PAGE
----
But no matter how crazy, all these videos will always bring my most cherished memories..my childhood! A time when life was simple...and innocence and carefree laughter were my regular playmates!

Oh my!!!What a trip..needless to say, this was one dinner, N and I thoroughly enjoyed! Just couldn't help sharing it with you :)


17 January 2010

Signs of growing up: karela (bittergourd) bhaaji

It's pretty funny, isn't it? The very things you think as a child you will 'ban' once you grow up are the things you enjoy as an adult. Take karelas (or bitter gourds), for instance. I hated them when I was little, but I have been enjoying this bitter veggie in the last few years. I don't know when the change happened but seems like a sign of me growing up (N doesn't agree veggies should be the gauge of determining maturity but I do!)

This weekend I made karela bhaaji (thats what we call sabzis or curries in Mumbai); this is a very easy recipe and takes about 30 mins to make. I made it based on a recipe from Hamkhaas Pakshiddhi by Mrs. Jayashree Deshpande; a cookbook aai gave me when I got married. Mrs. Deshpande almost seems my like culinary mom to me now! The tamarind and jaggery (this is unrefined sugar with a distinct taste) in the recipe complement the bitterness of the gourd superbly and the roasted sesame seeds lend a lovely taste.

1/2 lbs (3-4 medium sized) fresh karela/bittergourds
1 tbsp sesame seeds
tadka ingredients (1 tsp mustard, 1/8 tsp asafoetida, 1/2 tsp turmeric powder)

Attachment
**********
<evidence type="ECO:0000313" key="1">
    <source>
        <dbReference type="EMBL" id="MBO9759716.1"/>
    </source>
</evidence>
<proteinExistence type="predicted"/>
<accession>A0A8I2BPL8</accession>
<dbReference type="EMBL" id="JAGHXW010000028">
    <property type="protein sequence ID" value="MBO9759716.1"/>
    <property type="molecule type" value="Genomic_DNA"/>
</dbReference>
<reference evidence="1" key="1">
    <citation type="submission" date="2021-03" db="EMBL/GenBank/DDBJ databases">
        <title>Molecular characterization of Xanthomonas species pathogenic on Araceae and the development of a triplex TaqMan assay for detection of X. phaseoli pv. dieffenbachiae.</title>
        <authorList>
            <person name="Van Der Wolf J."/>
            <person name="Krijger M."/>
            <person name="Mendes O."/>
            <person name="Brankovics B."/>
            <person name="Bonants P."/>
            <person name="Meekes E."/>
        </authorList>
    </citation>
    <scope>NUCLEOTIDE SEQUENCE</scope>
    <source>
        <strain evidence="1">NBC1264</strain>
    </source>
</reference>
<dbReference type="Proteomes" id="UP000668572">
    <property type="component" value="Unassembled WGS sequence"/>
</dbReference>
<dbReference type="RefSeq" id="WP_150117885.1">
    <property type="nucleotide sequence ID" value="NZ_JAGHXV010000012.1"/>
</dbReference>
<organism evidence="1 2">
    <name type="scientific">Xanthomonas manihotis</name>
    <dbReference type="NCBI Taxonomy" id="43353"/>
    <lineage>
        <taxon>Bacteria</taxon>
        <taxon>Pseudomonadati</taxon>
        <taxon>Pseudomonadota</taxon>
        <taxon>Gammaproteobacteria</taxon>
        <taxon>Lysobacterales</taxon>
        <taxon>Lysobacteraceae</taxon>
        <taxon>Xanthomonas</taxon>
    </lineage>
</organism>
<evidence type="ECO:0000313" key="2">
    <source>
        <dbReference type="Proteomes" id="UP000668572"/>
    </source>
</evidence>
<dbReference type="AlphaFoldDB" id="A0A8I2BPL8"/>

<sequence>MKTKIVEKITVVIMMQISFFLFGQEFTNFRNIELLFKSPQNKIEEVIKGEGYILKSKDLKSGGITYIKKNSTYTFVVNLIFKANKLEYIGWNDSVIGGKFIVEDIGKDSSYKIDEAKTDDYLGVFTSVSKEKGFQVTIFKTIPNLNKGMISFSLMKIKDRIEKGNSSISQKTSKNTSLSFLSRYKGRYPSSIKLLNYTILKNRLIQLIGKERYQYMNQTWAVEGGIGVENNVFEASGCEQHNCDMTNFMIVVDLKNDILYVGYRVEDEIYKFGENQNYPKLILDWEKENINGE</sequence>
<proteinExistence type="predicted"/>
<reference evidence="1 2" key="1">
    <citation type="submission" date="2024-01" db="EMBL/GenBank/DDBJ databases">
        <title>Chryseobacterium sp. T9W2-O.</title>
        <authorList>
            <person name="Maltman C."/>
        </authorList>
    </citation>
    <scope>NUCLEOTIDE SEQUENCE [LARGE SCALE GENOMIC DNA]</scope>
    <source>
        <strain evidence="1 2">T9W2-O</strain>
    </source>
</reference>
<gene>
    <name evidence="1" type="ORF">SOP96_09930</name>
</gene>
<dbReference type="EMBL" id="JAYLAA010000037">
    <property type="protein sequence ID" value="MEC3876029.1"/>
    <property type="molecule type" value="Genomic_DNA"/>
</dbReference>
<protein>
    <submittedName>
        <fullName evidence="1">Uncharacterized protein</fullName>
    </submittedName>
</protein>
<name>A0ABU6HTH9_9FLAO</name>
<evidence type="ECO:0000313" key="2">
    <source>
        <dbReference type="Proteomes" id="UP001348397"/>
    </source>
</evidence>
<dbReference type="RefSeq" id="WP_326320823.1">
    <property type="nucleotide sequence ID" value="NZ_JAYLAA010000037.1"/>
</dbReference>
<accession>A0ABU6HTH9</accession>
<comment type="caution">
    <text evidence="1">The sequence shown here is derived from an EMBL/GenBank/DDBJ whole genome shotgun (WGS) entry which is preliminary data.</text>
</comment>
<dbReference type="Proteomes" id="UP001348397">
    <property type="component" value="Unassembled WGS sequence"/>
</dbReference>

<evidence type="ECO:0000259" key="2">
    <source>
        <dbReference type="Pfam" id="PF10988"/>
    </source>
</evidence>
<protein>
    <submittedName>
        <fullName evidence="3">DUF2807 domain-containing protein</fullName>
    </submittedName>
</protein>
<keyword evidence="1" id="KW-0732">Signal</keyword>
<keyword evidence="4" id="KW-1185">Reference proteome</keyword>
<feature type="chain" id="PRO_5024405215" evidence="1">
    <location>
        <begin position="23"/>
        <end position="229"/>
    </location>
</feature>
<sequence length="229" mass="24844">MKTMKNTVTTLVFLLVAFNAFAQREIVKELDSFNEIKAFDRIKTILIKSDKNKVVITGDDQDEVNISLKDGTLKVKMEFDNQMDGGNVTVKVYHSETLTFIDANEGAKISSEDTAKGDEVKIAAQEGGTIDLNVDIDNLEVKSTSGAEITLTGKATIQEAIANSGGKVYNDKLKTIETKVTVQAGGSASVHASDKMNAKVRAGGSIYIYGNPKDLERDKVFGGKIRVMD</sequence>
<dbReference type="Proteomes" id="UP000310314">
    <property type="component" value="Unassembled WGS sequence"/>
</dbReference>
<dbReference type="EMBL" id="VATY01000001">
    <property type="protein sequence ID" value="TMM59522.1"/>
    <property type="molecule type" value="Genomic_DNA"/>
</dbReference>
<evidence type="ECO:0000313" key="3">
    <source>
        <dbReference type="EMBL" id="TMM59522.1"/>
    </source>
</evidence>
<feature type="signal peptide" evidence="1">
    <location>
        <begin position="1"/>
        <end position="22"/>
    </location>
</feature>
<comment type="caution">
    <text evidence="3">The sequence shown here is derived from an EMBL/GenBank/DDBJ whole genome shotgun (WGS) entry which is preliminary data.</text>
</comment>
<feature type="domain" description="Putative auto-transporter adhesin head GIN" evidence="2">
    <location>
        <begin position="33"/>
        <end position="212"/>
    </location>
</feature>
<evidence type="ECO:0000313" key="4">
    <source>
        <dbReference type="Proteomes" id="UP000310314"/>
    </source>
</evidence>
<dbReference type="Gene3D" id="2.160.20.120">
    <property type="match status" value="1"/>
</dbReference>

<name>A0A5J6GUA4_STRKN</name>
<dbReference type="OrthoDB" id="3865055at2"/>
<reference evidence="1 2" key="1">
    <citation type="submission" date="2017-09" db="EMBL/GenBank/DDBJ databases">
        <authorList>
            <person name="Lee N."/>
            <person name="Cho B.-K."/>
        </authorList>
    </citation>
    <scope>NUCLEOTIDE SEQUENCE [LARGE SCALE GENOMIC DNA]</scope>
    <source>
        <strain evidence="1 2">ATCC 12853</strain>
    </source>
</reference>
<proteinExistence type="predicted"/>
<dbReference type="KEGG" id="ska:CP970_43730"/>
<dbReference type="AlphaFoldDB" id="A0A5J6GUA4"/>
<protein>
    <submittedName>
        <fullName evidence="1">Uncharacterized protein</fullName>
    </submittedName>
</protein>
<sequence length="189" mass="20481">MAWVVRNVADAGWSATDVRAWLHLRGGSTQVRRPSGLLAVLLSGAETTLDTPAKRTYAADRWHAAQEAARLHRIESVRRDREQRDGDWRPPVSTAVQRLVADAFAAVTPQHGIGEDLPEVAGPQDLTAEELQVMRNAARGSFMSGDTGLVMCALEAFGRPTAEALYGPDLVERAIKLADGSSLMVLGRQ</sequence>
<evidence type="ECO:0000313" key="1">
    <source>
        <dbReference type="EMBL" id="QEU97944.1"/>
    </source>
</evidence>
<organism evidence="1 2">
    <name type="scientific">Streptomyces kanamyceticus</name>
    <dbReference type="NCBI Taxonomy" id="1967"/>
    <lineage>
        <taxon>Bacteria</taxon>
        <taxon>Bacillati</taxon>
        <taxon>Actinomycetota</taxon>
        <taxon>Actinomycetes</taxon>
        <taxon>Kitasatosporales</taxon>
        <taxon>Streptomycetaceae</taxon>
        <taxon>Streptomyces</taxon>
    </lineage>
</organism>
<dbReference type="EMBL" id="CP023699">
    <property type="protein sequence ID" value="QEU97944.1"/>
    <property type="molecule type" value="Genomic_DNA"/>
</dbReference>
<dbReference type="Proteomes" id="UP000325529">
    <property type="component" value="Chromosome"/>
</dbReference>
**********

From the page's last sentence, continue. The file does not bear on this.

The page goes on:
1 tsp chilli powder
1/2 tsp goda masala (this is a typical Marathi masala; use garam masala if you don't have it)
1/2 tsp tamarind pulp
1-2 tbsp jaggery (substitute with sugar if you dont have jaggery; start with one tbsp and add more if you wish, depending on how much bitterness you can tolerate)
2 tbsp oil (Mrs. D says 3 tbsp in her recipe but I couldn't help cutting it down to two)
salt to taste

-Dry roast the sesame seeds and powder coarsely.
-Wash the gourds thoroughly; remove the outer ridges a little if you wish (i kept them intact). Cut the gourds into thin rings
-Take about 1.5 tbsp oil in a heavy bottomed vessel, add the gourd rings and saute/fry them in the oil till the seeds turn brown and crispy (took me about 10 mins). Remove the rings and set aside.
- Add the remaining oil in the vessel and add the tadka ingredients.
- Once the mustard seed sputter, add the gourd rings, tamarind, jaggery, salt, chilli powder, sesame seed powder and goda masala. Add 2 cups of water and cover. Lower the heat to medium and let it cook for atleast 10-15 mins. Stir once in a while.
-After about 10-15 mins, the bhaaji should be ready. Cook a little longer on high heat if there is lots of water left and you want to thicken the gravy.
-Garnish with cilantro leaves. Once done, your bhaaji will look like this! Serve with hot rotis or dal-rice. Lovely comfort food!

Mrs. Deshpande has two lovely tips on cooking bitter gourds:
1. Covering the gourds while cooking results in a bhaaji that is not-very-bitter (true, I vouch).
2. Because you pre-fry/saute the gourd rings, they stay pretty crispy till the end.

I am also sending this recipe to Cooking with seeds- Sesame Seed Events hosted by Priya's EasyNTasty Recipes


11 January 2010

First 13 days of 2010: Never Let me go, 3 khans and amazing art

Time please!

That's what we yelled as kids if we needed a breather while playing [or in my case, cheat by asking for extra time :)]...20-odd years later, I still want to cheat and ask time to give me a breather. 13 days in the new year have already passed. What the heck?? I haven't done any-any-any!thing in the last 13 days except laze around and waste time with my one and only bakra N. One thing I did do was finished reading Never let me go by Kazuo Ishiguro [After the much-work, much'er'-fun food marathon in the last week of December, must admit I was quite ready to take a break from food posts]. I had heard some interesting things about the book so picked it up at the library a few weeks back.

Picture source:from here